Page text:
Invasive – An invasive skin cancer has penetrated beyond the epidermis into the dermis and is growing into surrounding, healthy tissue. Invasive skin cancers should be removed promptly, and tests need to be done to see if further treatments are called for.

Lesion – A skin lesion is an abnormal mark or growth on the skin. It can range from a blister, birthmark, scar or benign nodule to a serious skin cancer.

Lymph nodes – These small, bean-sized glands throughout the body, part of the lymphatic system, are major sites for the lymphocytes and other white blood cells, which engulf and destroy foreign particles such as bacteria. Important for proper immune functioning, the lymphatic system delivers nutrients throughout the body via the lymphatic fluid and acts as a filter by carrying waste products to the bloodstream and ultimately out of the body. However, cancer cells can also use this system to travel throughout the body, attacking distant sites and organs.

Malignant – Another word for cancerous. Malignant tumors consist of abnormal cells that divide without control and can invade nearby healthy tissues.

Melanocyte – Specialized skin cells that produce the protective skin-darkening pigment melanin. UV exposure damages melanocytes, causing sunburns and tanning, which can lead to melanoma.

Melanoma – A cancer that arises from damaged or defective melanocytes. One of the most dangerous forms of skin cancer, melanoma is often triggered by the kind of intense, intermittent sun exposure that leads to sunburn.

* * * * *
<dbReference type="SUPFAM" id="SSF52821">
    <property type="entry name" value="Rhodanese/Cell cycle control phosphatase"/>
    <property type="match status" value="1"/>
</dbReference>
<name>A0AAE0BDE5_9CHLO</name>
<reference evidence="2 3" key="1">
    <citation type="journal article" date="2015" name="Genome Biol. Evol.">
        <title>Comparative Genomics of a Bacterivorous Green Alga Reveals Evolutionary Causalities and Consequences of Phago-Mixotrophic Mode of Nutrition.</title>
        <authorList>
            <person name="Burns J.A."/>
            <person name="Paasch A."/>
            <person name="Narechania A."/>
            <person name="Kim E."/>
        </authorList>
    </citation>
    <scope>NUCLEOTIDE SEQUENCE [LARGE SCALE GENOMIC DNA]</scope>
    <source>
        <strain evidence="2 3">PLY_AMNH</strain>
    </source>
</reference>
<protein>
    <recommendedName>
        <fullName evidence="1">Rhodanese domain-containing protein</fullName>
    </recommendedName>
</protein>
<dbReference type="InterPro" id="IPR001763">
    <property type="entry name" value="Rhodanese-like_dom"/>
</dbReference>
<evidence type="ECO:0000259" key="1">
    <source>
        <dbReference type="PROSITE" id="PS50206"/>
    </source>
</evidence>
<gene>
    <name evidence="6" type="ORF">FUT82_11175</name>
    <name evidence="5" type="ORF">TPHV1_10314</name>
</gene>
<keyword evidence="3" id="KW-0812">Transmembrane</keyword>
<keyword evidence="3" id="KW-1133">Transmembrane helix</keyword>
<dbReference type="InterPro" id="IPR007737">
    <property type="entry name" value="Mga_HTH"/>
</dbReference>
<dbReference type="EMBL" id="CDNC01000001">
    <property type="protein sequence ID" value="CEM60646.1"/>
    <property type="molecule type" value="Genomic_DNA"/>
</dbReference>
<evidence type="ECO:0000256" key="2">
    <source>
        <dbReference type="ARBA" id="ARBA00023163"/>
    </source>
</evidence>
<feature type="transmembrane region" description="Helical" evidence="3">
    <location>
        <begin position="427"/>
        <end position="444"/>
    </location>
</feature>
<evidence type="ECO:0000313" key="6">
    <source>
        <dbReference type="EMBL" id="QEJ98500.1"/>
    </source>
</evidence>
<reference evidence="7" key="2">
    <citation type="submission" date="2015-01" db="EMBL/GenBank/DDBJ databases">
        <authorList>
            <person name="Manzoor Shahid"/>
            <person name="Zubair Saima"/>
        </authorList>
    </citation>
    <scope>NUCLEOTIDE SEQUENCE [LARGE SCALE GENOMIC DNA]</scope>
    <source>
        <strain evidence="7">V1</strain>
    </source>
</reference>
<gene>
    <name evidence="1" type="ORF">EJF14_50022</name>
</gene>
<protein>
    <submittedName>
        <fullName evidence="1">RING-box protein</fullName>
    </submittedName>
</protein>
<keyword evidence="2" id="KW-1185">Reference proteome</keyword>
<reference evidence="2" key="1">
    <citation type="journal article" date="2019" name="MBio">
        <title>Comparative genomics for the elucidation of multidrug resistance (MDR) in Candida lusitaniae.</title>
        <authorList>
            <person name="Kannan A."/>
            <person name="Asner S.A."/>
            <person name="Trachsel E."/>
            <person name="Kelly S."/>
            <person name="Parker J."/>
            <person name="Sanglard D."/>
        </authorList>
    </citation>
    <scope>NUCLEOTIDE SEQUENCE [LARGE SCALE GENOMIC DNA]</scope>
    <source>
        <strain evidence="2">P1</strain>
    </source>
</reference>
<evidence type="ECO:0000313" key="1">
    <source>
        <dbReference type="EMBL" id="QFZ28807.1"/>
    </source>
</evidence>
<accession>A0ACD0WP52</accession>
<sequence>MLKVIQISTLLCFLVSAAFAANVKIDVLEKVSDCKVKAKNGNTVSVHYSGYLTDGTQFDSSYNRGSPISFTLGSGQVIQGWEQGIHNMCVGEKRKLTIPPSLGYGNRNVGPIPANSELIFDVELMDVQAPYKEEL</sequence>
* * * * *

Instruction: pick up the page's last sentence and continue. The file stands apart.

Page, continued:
Merkel cell carcinoma (MCC) – A rare type of skin cancer that usually appears as a flesh-colored or bluish-red nodule, often on the face, head or neck. If not caught very early, it is an exceptionally dangerous skin cancer.  Like most skin cancers, it is most often caused by sun exposure. A specific type of virus called a polyomavirus is also involved in the majority of MCCs.

Metastasis – The spread of cancer cells from a primary tumor to new areas of the body (often by way of the lymph system or bloodstream). Once a tumor has metastasized to the lymph nodes, it is considered a stage III cancer. Once it has metastasized to distant body sites and organs, it is considered stage IV.

Mole – A pigmented spot, mark or growth on the body. Almost everyone has at least one mole, if not multiple moles. They occur when cells in the skin grow in a cluster. Most moles are benign, but those that exhibit any abnormal, atypical or changing features are typically monitored closely by dermatologists to ensure they are not cancers.

Squamous cell carcinoma – The second most common form of skin cancer, these tumors develop from abnormal squamous cells, which compose most of the epidermis. SCCs often look like scaly red patches, open sores, warts or elevated growths with a central depression. They may crust or bleed. They can become disfiguring and sometimes deadly if not caught early.

Staging – Staging is a numerical system used in cancer diagnosis to sum up how far a cancer has advanced. For example, stage I means the cancer is small and contained, with no high-risk features; in stage II, the cancer still has not spread, but is large or has other features that put it at high risk of spreading to the nearby lymph nodes; in stage III, the cancer has spread to the lymph nodes or has gone beyond the primary tumor en route to the lymph nodes; and in stage IV, it has spread to distant body sites or organs. Any tumor beyond stage I brings increased risk, and stage III and IV tumors can be life-threatening. The staging system was put in place to help doctors and other caregivers home in on the patient’s prognosis and the best treatment options.

Tumor – A mass in the body caused by abnormal growth and clustering of tissue. Tumors can be either benign or malignant, and often may require a biopsy or other medical testing to determine which it is and exactly what it is.